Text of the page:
Use supplemental oxygen as prescribed.,
Learn to check your oxygen saturation and supplementation regularly.,
Take any prescribed medications as directed.,
Ask your doctor about using a continuous positive airway pressure (CPAP) machine.,
Keep an eye out for emerging treatments.
If you have consistently low oxygen saturation levels due to a condition like COPD, your doctor may decide to place you on supplemental oxygen. This treatment involves the use of oxygen tanks, flexible tubing, and a cannula that feeds the oxygen into your nose. Patients who follow their prescribed oxygen regimens can often lead long and reasonably active lives.Don’t resist this treatment because you’re worried you’ll be “chained” to an oxygen tank and stuck in bed for life. Portable tanks can be very unobtrusive and allow you to go out and about with more energy and endurance.
, People on supplemental oxygen will usually be taught how to monitor their own oxygen saturation by placing a pulse oximeter on their finger, earlobe, or nose. The process is quick, easy, non-invasive, and painless.
As per your doctor’s recommendations, you can adjust your supplemental oxygen to compensate for lower saturation readings, or when you are engaging in activities like walking or light exercise., If you have low oxygen saturation due to COPD or a similar condition, you will likely take medications along with using supplemental oxygen. These may include controller medications that you will take on a regular schedule to improve your breathing and lung function, as well as rescue medications to use when you’re having more acute breathing difficulties.There are numerous types of inhaled corticosteroids (ICS), short- and long-acting beta-2 agonists (SABA & LABA), and other medications that may be prescribed to you. Make sure you understand your doctor’s instructions for using them, and follow the plan diligently.These medications are also known as bronchodilators. Bronchodilators increase the diameter of your airways and this helps to increase oxygenation., If you have obstructive sleep apnea (OSA), then your airways might not stay open on their own. This may lead to decreased oxygen saturation. Ask your doctor about getting a PAP or BiPap machine to help keep your airways open and raise your oxygen saturation.The machine comes with a hose and a mask that you wear over your mouth and nose.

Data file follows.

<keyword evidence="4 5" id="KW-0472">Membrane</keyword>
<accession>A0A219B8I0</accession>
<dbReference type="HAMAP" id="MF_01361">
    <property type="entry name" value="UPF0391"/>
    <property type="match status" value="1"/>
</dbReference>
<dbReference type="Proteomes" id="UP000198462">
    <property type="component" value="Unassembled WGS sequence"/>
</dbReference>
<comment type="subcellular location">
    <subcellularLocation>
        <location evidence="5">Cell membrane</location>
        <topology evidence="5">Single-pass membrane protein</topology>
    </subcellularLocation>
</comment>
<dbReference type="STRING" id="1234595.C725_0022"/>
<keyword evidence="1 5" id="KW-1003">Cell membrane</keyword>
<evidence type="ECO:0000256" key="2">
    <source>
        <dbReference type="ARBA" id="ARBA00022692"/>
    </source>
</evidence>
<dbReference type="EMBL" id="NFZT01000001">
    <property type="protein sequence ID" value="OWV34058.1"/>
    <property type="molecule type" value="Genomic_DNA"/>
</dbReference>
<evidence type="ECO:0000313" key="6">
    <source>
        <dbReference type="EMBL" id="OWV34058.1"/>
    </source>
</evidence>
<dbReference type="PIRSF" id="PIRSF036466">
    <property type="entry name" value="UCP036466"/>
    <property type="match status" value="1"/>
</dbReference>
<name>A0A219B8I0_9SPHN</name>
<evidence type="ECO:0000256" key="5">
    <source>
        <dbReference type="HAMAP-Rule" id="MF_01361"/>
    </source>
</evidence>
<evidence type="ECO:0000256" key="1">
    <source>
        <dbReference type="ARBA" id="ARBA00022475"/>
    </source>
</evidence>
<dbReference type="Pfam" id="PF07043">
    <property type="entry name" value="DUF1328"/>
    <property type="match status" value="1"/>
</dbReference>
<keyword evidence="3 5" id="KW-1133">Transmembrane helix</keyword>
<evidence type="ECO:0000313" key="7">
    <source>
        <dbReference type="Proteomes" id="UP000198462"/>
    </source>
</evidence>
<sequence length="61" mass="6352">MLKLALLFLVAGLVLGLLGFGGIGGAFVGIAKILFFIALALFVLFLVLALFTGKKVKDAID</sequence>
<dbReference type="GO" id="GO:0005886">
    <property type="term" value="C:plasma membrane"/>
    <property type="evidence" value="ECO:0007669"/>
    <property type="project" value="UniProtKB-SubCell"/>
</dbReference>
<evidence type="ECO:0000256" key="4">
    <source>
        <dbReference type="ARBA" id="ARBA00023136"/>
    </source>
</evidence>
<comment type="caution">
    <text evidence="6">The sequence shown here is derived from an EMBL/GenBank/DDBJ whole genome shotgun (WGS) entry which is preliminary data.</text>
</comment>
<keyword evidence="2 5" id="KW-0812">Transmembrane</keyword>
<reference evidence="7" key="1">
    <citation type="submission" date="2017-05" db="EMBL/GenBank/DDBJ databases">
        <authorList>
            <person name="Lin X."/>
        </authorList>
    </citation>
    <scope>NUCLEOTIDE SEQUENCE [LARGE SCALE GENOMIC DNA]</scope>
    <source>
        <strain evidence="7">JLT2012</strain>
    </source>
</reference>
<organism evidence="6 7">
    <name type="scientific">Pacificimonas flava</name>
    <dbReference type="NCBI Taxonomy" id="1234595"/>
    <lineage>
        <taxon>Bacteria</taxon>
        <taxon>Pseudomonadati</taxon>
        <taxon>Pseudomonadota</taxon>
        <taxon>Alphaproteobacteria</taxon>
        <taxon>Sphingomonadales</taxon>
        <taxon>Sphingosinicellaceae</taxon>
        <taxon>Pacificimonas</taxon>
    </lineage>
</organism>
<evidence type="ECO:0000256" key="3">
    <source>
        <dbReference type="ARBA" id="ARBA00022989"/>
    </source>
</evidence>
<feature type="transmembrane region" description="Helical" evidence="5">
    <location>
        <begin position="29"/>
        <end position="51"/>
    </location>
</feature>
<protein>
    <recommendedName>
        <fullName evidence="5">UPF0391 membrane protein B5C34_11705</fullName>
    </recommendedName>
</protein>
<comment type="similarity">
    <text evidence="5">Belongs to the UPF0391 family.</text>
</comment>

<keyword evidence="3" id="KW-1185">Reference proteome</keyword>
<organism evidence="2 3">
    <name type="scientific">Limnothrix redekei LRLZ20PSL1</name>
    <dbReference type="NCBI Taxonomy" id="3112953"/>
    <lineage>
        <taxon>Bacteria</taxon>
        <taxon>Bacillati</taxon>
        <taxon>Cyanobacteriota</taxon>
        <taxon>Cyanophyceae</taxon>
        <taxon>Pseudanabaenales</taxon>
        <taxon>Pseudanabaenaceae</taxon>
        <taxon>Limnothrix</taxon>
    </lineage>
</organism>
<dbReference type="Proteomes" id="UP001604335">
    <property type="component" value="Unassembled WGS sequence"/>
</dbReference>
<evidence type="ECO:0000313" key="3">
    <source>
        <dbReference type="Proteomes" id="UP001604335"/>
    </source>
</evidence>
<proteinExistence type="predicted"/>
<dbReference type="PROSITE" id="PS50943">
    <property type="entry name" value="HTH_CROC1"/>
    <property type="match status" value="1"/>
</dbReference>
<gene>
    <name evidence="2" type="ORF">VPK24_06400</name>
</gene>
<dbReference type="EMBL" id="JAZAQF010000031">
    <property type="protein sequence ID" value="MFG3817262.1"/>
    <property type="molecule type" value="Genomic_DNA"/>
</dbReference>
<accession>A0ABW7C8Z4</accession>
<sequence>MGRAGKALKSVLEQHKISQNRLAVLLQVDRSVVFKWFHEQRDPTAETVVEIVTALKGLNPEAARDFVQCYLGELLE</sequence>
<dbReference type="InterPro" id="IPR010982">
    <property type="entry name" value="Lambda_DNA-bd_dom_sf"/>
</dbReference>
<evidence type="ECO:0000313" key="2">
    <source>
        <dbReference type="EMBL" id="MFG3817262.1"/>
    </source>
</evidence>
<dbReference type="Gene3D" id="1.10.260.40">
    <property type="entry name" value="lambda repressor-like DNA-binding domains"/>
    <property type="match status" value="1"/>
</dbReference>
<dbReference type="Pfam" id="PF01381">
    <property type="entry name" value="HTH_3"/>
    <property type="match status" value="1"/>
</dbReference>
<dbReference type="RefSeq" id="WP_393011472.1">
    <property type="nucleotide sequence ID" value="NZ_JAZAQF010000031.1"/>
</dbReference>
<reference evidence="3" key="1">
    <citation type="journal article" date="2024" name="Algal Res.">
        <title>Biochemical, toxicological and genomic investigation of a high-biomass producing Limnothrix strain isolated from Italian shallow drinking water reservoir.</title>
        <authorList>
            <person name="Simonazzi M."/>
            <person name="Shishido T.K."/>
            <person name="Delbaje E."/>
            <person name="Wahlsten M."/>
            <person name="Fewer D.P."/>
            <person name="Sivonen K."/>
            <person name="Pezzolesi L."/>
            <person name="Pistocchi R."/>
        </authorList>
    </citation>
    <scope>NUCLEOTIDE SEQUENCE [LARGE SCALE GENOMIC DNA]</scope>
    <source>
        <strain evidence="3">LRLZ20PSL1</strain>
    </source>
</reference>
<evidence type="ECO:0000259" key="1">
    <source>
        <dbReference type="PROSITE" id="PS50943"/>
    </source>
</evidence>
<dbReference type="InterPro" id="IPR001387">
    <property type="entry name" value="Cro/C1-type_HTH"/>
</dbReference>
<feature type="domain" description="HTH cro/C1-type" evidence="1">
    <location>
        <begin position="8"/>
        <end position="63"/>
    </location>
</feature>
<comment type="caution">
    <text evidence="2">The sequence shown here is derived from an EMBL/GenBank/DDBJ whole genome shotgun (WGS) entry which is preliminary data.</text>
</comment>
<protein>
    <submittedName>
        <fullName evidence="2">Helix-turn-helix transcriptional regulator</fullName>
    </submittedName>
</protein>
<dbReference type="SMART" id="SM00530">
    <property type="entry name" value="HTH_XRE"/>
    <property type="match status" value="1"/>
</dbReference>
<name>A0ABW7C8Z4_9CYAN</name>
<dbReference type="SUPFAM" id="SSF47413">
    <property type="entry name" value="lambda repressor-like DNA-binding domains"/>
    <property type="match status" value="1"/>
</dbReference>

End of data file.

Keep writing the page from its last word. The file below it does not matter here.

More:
, While supplemental oxygen, medication, and respiratory training has been — and continues to be — the common and often effective treatment plan for low oxygen saturation, new options continue to be developed. One example is stem cell treatment, in which stem cells are harvested from your blood or bone marrow, isolated, and reintroduced to your lungs.New treatments can also carry new risks, of course, or turn out not to be as effective as initially hoped. Do some research on your own to find out what options are out there, and work with your medical team to determine the treatment plan that is right for you.